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On "Trying to Talk with a Man"


Susan Stanford Friedman

By the early seventies, Rich firmly connected the public culture of violence with the politics of the personal and the system of patriarchy--as a poem like "Trying to Talk with a Man" (1971), set near a bombing test sight, vividly demonstrates.

From Signs (1983).


Margaret Atwood

The first poem, "Trying to Talk with a Man, " occurs in a desert, a desert which is not only deprivation and sterility, the place where everything except the essentials has been discarded, but the place where bombs are tested. The "I" and the "You" have given up all the frivolities of their previous lives, "suicide notes" as well as "love-letters, " in order to undertake the risk of changing the desert; but it becomes clear that the "scenery" is already "condemned," that the bombs are not external threats but internal ones. The poet realizes that they are deceiving themselves, "talking of the danger / as if it were not ourselves / as if we were testing anything else."

Like the wreck, the desert is already in the past, beyond salvation though not beyond understanding.

From The New York Times Book Review. (1973).


Eleanor Wilner

"Trying to Talk with a Man" (1971) is testing bombs in the desert, but it is she (not he) who refuses sublimation, who knows what these bombs mean: "ourselves / as if we were testing anything else."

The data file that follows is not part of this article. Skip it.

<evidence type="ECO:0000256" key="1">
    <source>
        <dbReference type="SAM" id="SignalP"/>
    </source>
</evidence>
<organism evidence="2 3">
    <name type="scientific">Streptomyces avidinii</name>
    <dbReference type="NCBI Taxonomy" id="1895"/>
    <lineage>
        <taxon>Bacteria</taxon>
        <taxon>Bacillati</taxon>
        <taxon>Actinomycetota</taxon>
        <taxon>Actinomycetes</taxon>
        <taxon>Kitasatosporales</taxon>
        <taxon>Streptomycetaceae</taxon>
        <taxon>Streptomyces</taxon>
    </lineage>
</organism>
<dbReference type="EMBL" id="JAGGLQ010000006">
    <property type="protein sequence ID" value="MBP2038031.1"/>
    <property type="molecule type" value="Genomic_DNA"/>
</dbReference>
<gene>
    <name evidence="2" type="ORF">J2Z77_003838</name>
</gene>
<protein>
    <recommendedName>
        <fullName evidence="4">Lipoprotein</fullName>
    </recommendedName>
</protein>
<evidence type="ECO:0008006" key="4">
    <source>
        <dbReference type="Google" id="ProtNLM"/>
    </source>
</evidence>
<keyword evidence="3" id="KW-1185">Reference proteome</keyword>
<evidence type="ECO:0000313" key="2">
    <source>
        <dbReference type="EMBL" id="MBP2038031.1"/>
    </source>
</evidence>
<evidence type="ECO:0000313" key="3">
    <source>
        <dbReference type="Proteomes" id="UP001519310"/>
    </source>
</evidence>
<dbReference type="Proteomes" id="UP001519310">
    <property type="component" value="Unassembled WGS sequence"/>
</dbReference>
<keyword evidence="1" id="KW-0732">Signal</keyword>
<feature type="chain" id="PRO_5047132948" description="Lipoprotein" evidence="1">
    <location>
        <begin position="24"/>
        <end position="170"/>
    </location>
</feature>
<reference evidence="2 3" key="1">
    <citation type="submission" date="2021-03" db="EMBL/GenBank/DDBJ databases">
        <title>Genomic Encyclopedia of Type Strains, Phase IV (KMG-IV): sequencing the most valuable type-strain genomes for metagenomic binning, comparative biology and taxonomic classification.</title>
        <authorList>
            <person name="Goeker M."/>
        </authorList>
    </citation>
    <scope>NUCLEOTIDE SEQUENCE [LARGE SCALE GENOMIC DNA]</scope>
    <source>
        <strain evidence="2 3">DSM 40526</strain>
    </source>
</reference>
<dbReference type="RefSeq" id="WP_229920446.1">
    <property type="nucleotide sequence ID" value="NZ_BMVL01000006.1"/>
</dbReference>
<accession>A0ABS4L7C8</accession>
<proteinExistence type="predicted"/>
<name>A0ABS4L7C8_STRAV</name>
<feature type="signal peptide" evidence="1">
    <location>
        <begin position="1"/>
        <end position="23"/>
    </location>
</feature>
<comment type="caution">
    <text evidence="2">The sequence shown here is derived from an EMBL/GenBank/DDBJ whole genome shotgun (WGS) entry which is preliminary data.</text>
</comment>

From American Poetry Review (1975).


Cary Nelson

The devices that order her poems are the very ones that open the field of associations. In "Trying to Talk with a Man," the first lines seem flatly factual and public: "Out in this desert we are testing bombs, / that's why we came here." As the poem progresses, the recognition that political and interpersonal violence reflect one another grows. Political violence vents personal frustration that may itself be historically determined. Interpersonal violence is political and theatrical; its destructive, explosive testing mimics public antagonisms. In another poem a woman asks a man what he is feeling and his silent response is at once somatic and political: "Now in the torsion of your body," she realizes, "as you defoliate the fields we lived from/ I have your answer." Here in "Trying to Talk with a Man" the final lines bring these recognitions to a conclusion:

talking of the danger
as if it were not ourselves
as I if we were testing anything else.

These lines bring the poem round to its beginning and thereby make it whole. Yet that very unity is a trap for the poem's readers, one from which they cannot easily extricate themselves. Our pleasure in the poem as a verbal construct confronts us with a conflation of self and history that leaves us no apparent margin of freedom. Helen Vendler argues that in this volume the war is "added as a metaphor ... for illustration of the war between the sexes rather than for especially political commentary," but I believe Rich depicts the relationship between politics and personal life as more complexly interdependent. It is not even a case of two separate domains whose traditional metaphors may be used to illuminate each other. In Rich's best poetry politics and personal life act out an unstable mix of mimesis and determinism.